Check for excessive blue smoke and an over-ripe oily smell upon start-up as signs of poor care and significant wear. Head gasket issues are common, as are perished exhaust manifold gaskets. The 1500 and 1750 E-series units are somewhat less sturdy and spares are not as widely available. If you can identify a rumble from the bottom end, walk away unless you fancy replacing the crankshaft. Check oil pots for lubrication and ensure the carburettor isn’t clogged.

Gearbox

A-series engines employ four-speed gearboxes which are largely indestructible. The larger engines are mated to a stiff five-speed – if top gear is difficult to select then don’t panic, these gearboxes operated like this from new. Check that the lift mechanism for selecting reverse is swift and free from play, while also listening for adverse noises from the synchromesh – especially from first to second.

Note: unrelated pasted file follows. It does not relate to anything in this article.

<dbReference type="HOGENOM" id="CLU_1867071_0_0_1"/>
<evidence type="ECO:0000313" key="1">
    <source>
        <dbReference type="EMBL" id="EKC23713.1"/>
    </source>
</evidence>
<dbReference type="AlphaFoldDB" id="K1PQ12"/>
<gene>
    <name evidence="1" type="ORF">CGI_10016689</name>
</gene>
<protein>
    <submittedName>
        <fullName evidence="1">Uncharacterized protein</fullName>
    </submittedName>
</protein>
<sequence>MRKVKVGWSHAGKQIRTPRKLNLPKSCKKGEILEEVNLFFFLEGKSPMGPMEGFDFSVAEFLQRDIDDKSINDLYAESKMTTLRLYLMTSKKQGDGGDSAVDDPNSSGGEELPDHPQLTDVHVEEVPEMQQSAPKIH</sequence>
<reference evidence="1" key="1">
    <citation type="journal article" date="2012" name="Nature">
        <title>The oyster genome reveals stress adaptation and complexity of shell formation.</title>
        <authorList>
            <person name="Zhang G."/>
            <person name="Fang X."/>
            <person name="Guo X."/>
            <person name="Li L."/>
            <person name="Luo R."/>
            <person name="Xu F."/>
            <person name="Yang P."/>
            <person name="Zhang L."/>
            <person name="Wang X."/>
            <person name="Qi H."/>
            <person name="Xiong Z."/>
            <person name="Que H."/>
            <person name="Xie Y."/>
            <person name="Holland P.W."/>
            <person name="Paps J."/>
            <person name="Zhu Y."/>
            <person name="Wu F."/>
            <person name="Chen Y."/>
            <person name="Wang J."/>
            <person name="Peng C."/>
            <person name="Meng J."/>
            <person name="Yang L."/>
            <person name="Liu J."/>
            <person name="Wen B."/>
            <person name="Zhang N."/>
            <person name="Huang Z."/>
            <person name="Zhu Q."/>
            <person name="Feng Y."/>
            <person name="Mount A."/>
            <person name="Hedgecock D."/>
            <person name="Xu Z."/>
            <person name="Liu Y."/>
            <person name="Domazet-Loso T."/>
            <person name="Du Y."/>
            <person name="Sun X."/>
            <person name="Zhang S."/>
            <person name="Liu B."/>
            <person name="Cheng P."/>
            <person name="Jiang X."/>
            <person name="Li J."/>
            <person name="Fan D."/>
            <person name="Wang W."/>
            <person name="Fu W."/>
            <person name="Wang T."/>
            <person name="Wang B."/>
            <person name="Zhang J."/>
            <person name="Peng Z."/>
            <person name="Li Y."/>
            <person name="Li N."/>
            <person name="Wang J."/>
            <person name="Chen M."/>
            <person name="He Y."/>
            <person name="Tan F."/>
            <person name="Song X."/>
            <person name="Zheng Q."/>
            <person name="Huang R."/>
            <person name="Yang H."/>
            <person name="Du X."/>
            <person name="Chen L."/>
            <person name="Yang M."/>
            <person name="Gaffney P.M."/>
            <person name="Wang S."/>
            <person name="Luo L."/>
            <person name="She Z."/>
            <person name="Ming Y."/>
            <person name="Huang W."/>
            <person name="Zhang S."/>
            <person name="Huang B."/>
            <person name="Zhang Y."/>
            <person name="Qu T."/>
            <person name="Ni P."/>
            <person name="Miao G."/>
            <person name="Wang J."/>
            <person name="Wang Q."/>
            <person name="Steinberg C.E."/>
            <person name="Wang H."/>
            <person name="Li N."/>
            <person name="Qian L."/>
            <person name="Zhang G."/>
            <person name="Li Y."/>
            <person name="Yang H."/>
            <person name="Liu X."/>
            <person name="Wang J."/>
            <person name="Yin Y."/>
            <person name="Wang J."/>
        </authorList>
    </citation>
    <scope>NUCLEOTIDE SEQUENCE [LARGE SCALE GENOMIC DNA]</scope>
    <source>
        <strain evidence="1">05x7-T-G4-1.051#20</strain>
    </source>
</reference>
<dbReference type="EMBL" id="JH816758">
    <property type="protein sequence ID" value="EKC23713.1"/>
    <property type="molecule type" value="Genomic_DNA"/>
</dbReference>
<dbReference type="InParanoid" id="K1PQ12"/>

Automatic gearboxes are surprisingly resilient, but parts are strenuous to source should the transmission require repair work. Stretched selector cables are the most common problem and can be time heavy to sort. When taking a test drive, listen out for clonking noises from the front wheels when on full lock – if you can hear unsettling noises you’ll have worn CV joints to replace.

Suspension and brakes

When checking the Allegro over, you must ensure that the vehicle is on a flat surface. With its Hyrdagas suspension set-up, you’ll need to check that the car is sitting level over each wheel. Ride heights changed halfway through production to help with roadholding, with earlier cars sitting slightly higher. If the car droops to one side there will be a leak in the system or the valve (located under the bonnet) or displacer may need to be reconditioned.